I’m glad I began reading Techdirt before this whole mess started… Masnick’s persective has been a helpful guide. link to ‘Elon Admits His Content Moderation Council Was Always A Sham To Keep Advertisers On The Site | Techdirt’
Is he serious? Does he really think this is a good idea? Also, I love the increasing sass that The Verge and other outlets are putting into their comments about Twitter no longer having a communications team to respond to requests for comment. link to ‘Elon Musk proposes letting nearly everyone Twitter banned back on the site - The Verge’
Oh good, so on top of the unexpected chaos, the expected chaos is also still happening. link to ‘Elon Musk begins reinstating banned Twitter accounts, starting with Jordan Peterson and the Babylon Bee - The Verge’
Kiddo is coming with me to class this afternoon, which is fun—but complicated by the fact that my lecture today is the most controversial and ‘adult’ of the semester for this class. Still, maybe a kid will have important insight on controversies surrounding content moderation?
They’re so obvious as to almost not be worth pointing out, but two points: First, this is why making verification a paid feature is dumb; and second, penalizing parody because your business model is dumb is not what free speech absolutism looks like.
link to ‘Elon Musk’s first Twitter moderation change calls for permanent bans on impersonators - The Verge’
Interesting read here from Masnick. I’m not familiar with everything he writes about here, but I always appreciate his perspective.
link to ‘Elon Musk’s First Move Is To Fire The Person Most Responsible For Twitter’s Strong Free Speech Stance | Techdirt’
This is juvenile enough that I feel guilty finding it funny, but it’s a good demonstration of the problems with this backlash against content moderation.
link to ‘https://www.techdirt.com/2022/09/26/subreddit-discriminates-against-anyone-who-doesnt-call-texas-gov’
We need to do more work to divorce free speech from content moderation. The world without content moderation would be a much worse world, and we don’t want to live in it. Sure, social media platforms are too powerful, but this is not the answer.
link to ‘Texas has teed up a Supreme Court fight for the future of the internet - The Verge’
I appreciate the way that Masnick uses examples from the news to call out how dumb some of these laws are.
link to ‘Twitter Removes Florida Political Candidate Advocating Shooting Federal Agents; If DeSantis Won His Lawsuit, Twitter Would Need To Leave It Up | Techdirt’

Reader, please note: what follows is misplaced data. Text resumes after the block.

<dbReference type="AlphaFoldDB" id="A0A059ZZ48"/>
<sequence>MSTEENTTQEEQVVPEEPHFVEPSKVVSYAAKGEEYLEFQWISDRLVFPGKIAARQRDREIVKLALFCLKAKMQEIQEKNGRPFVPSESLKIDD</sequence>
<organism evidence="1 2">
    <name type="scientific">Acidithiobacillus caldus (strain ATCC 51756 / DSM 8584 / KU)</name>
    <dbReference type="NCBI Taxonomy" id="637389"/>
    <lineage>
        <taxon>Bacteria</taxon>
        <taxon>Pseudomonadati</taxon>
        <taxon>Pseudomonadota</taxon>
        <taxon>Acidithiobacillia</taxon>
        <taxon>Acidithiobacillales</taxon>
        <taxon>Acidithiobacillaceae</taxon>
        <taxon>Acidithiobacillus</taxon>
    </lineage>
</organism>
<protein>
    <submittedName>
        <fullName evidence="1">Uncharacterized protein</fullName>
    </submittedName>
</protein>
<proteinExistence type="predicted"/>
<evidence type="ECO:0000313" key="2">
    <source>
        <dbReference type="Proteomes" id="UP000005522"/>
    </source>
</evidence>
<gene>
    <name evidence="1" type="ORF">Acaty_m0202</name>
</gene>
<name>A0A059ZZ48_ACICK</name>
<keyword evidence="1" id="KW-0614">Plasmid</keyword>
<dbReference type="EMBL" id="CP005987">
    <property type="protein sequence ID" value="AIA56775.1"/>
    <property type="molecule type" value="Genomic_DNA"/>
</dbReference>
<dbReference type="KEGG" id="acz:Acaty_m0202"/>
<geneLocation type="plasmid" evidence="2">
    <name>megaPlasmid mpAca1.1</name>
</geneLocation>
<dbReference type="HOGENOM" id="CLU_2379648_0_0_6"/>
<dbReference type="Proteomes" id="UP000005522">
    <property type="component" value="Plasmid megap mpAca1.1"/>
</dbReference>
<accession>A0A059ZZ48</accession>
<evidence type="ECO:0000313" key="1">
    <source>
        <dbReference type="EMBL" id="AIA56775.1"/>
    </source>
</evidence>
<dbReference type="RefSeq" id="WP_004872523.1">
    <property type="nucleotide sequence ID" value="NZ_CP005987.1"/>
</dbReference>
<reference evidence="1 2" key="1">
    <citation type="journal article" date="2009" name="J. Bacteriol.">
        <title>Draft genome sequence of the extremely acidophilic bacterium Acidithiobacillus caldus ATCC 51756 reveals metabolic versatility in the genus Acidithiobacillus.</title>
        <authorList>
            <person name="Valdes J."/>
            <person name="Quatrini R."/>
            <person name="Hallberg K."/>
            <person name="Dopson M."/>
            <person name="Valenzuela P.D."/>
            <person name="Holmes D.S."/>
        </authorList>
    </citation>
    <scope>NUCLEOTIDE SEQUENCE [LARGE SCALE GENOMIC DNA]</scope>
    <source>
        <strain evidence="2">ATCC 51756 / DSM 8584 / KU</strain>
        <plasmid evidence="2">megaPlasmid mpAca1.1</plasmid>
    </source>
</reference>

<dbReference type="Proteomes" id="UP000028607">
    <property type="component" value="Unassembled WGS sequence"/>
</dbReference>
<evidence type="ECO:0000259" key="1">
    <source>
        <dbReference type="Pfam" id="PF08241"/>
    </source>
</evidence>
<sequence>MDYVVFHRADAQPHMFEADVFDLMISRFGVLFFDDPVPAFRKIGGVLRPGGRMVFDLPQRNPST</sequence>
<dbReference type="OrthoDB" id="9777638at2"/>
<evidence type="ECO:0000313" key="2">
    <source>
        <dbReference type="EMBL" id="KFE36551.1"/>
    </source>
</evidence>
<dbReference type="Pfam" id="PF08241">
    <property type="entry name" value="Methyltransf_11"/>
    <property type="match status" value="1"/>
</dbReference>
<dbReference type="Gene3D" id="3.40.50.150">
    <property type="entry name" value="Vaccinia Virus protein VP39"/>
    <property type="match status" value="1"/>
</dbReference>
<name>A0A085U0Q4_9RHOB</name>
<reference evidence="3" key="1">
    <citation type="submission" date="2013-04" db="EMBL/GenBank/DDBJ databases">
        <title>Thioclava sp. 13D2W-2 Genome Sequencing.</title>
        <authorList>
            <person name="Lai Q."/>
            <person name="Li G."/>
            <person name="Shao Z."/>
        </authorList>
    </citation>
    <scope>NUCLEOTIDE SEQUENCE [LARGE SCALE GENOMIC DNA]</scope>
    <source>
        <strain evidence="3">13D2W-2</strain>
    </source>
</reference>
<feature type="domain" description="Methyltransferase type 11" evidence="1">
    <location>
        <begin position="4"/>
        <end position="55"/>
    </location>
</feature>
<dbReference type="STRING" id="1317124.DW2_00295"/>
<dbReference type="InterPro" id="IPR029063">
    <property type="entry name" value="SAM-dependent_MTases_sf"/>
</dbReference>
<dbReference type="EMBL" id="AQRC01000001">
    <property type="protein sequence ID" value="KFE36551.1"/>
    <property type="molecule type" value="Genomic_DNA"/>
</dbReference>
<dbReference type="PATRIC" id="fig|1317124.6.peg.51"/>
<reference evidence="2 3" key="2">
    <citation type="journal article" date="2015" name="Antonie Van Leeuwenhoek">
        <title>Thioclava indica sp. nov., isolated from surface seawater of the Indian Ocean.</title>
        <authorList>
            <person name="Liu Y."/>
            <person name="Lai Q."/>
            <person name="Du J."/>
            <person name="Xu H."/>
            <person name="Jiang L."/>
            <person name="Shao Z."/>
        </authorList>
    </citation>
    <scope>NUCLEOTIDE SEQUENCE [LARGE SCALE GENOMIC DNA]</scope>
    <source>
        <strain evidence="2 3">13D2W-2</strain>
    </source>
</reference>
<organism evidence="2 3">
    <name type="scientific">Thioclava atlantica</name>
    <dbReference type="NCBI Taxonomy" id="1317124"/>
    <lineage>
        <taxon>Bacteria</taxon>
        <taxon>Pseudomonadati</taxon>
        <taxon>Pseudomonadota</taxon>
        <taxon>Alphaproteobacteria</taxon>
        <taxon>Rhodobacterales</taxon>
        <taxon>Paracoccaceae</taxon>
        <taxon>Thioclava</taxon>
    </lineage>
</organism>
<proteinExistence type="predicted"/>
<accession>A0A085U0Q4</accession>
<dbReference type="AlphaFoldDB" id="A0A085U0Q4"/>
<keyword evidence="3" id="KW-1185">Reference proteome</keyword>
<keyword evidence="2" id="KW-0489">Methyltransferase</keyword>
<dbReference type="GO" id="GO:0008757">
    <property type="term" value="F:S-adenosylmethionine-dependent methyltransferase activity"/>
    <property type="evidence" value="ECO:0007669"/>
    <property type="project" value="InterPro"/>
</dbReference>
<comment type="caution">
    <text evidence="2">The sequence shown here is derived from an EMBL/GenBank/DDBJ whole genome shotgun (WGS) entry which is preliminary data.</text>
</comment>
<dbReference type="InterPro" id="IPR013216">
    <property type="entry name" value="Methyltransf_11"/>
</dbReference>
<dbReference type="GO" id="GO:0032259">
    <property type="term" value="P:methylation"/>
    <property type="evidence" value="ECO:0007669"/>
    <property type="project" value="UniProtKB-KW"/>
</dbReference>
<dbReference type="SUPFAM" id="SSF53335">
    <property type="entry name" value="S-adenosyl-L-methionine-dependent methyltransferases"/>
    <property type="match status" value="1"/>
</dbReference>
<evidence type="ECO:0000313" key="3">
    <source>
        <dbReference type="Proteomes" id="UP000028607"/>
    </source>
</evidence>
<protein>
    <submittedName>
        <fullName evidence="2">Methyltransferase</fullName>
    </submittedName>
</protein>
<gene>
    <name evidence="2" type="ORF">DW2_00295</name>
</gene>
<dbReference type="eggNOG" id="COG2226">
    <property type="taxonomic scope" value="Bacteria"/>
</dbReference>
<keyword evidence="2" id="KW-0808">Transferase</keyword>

This is why the EFF and others have concerns about overreach of even clearly well intentioned content moderation. CSAM is clearly despicable, but automated content moderation can make mistakes, and consequences for those mistakes aren’t small.
link to ‘A Dad Took Photos of His Naked Toddler for the Doctor. Google Flagged Him as a Criminal. - The New York Times’
Masnick makes two good points here: The GOP seems to only care about content moderation in self-serving ways, but also we should be wary of political mandates for content moderation.
link to ‘Google Maps Is Misleading Users Searching For Abortion Clinics… And The GOP Is Threatening The Company If It Fixes That | Techdirt’
Here’s the EFF pointing out that “free speech” on these platforms means something very particular rather than a broad, deep commitment to legally-protected expression.
link to ‘Self-Proclaimed Free Speech Platforms Are Censoring Nude Content. Here’s Why You Should Care | Electronic Frontier Foundation’
So, here’s a case where TikTok’s Chinese ownership is actually a really big deal—though, of course, YouTube and other U.S. companies have also been quicker to moderate than to archive material that could be valuable in a similar way.
link to ‘TikTok resists calls to preserve Ukraine content for war crime investigations | Ars Technica’
Good example here of how content moderation can absolutely overreach. Arguments that platforms shouldn’t moderate are nonsense, but I appreciate Masnick’s emphasis on the need to be very careful about how we moderate.
link to ‘Impossibility Theorem Strikes Again: YouTube Deletes January 6th Committee Video | Techdirt’
This is a peak example of what performative concerns about “free speech” boil down to.